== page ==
William A. Richards was born in Hazel Green, Wisconsin on March 9, 1849. During his early life he resided in southwestern Wisconsin and northwestern Illinois. Employment during his teen years consisted of farming and, after completing high school, teaching school, except for one brief sojourn away from his home state. Richards went to Washington D.C. in 1863, during the Civil War. He was not allowed to enlist for military service because of his young age, so for several months he drove an ambulance for the Signal Corp. He returned to Wisconsin in 1864 and resumed teaching, supplementing his income by farming during the summer.
Richards headed west in 1869. After brief employment in Omaha, he joined a government surveying crew working in southwestern Nebraska. He continued in that line of work for several years, including surveys of Wyoming Territory’s southern and western boundaries during the years 1873 and 1874. He moved to California where he married Harriet Alice Hunt on December 28, 1874. They settled in Santa Clara County, where Richards farmed and served as County Surveyor. Richards returned to the mountain west in 1881for health reasons, settling in Colorado Springs where he served as City Engineer and Surveyor of El Paso County.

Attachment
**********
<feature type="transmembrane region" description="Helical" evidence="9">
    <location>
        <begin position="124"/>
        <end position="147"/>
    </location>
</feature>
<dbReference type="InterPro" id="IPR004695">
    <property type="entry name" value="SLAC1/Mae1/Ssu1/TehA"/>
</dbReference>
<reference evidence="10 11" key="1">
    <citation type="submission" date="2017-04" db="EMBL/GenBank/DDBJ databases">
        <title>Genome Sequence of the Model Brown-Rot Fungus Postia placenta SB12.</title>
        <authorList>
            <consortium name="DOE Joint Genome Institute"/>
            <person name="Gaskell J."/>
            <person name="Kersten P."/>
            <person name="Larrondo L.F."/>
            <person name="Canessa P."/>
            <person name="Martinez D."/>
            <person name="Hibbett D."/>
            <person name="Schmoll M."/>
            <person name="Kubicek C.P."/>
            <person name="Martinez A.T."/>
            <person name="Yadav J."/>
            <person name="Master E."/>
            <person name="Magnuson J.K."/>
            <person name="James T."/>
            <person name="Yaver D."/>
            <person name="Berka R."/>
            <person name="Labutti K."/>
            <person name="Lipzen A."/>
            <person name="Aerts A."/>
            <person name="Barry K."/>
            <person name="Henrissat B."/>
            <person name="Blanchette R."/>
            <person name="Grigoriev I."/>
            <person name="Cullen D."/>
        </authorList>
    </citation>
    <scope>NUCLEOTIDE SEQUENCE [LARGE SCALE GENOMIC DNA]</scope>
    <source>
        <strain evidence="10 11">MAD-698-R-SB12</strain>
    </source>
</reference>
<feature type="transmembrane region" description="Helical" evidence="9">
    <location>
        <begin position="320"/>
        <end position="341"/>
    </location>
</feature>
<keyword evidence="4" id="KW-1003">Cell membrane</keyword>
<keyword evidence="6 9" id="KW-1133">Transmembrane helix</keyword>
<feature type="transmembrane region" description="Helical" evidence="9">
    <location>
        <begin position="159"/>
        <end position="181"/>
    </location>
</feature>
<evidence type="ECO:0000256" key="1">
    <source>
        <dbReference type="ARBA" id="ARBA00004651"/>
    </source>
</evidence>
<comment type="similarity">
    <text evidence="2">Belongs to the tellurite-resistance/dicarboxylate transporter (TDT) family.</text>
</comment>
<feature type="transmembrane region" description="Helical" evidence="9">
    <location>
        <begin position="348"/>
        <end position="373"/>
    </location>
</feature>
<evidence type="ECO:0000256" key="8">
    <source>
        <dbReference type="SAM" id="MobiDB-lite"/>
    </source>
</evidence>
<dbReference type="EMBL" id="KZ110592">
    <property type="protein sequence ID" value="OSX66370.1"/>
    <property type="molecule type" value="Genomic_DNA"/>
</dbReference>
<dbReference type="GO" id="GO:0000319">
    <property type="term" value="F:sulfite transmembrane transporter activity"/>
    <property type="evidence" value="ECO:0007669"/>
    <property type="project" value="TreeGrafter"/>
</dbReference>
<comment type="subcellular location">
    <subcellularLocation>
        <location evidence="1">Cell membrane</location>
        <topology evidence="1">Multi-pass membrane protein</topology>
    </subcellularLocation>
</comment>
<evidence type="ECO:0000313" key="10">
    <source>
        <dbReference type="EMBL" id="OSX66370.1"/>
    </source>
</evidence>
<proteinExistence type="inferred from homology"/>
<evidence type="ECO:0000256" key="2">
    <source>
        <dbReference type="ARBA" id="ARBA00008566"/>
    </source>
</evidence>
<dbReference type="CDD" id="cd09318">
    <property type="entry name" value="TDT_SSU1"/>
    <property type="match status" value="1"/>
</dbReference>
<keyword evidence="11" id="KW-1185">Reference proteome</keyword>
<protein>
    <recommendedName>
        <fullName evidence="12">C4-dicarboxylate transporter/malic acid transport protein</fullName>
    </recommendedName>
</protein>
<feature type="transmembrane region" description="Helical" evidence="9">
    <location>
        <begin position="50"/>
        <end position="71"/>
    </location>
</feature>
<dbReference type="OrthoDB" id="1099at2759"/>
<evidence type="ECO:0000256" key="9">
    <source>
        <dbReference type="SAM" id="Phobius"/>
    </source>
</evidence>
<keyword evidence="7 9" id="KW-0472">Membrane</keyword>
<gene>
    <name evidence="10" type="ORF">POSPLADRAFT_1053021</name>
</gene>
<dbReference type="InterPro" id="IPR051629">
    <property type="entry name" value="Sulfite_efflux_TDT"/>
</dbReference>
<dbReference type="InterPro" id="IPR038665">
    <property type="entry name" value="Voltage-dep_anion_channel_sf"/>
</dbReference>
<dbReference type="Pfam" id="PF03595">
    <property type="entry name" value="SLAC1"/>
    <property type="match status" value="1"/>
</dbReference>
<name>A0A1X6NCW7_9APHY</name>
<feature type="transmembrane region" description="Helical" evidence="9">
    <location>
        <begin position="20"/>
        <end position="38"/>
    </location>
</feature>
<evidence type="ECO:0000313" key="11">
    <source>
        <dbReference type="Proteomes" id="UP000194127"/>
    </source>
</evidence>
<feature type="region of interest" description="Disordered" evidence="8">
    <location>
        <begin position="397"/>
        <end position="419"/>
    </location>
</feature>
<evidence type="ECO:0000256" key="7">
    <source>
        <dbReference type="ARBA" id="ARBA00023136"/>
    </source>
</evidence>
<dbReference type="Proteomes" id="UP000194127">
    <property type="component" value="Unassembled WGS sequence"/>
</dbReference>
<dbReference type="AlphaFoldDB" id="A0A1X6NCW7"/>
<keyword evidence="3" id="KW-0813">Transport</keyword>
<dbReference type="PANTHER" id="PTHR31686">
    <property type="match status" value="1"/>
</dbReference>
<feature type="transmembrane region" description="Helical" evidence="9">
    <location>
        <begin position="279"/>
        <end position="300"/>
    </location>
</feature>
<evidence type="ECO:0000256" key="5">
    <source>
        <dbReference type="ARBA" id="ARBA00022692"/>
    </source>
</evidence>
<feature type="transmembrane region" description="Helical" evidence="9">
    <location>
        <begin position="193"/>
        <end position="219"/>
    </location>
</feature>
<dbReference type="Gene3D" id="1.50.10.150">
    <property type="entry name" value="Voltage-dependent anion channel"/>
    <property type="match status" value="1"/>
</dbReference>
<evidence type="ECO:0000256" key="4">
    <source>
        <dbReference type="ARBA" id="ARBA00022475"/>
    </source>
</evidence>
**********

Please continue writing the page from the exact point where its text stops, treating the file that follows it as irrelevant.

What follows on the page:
Richards applied for a desert land entry and relocated to Johnson County, Wyoming in 1884. He improved the property, which became a viable stock ranch and the family home. His public service career branched away from surveyor duties when he was elected County Commissioner in 1886. However, his extensive experience in the field continued to benefit his career as he was appointed Surveyor General of Wyoming by President Harrison in 1889. He served in that capacity for four years.
Wyoming’s Republican Party nominated Richards for Governor in 1894 and he easily won the election. One of the more notable legal disputes in the state’s history took place during Richards’ term as Governor. It was presaged in Richards’ speech to the 1895 legislature, in which he stated “it is not possible to prevent the wanton destruction of large game by Indians by the enactment of a statute unless special provision is made for its enforcement.” Bannock Indians, who primarily resided in Idaho, but hunted in western Wyoming, had been hunting game under the provisions of the Fort Bridger Treaty, which gave them permission to hunt on unoccupied lands of the United States. In 1895, a Bannock named Race Horse was arrested by Uinta County Sheriff John Ward for violating the games laws of Wyoming (he had killed seven elk the previous July). Initially the U.S. Circuit Court in Cheyenne ruled that the state’s game laws did not apply to the Indians. The decision was appealed to and overturned by the U.S. Supreme Court, which ruled that the provisions of the treaty were repealed by Wyoming’s admittance to the Union, which gave the young state all the powers of other states to enforce such laws.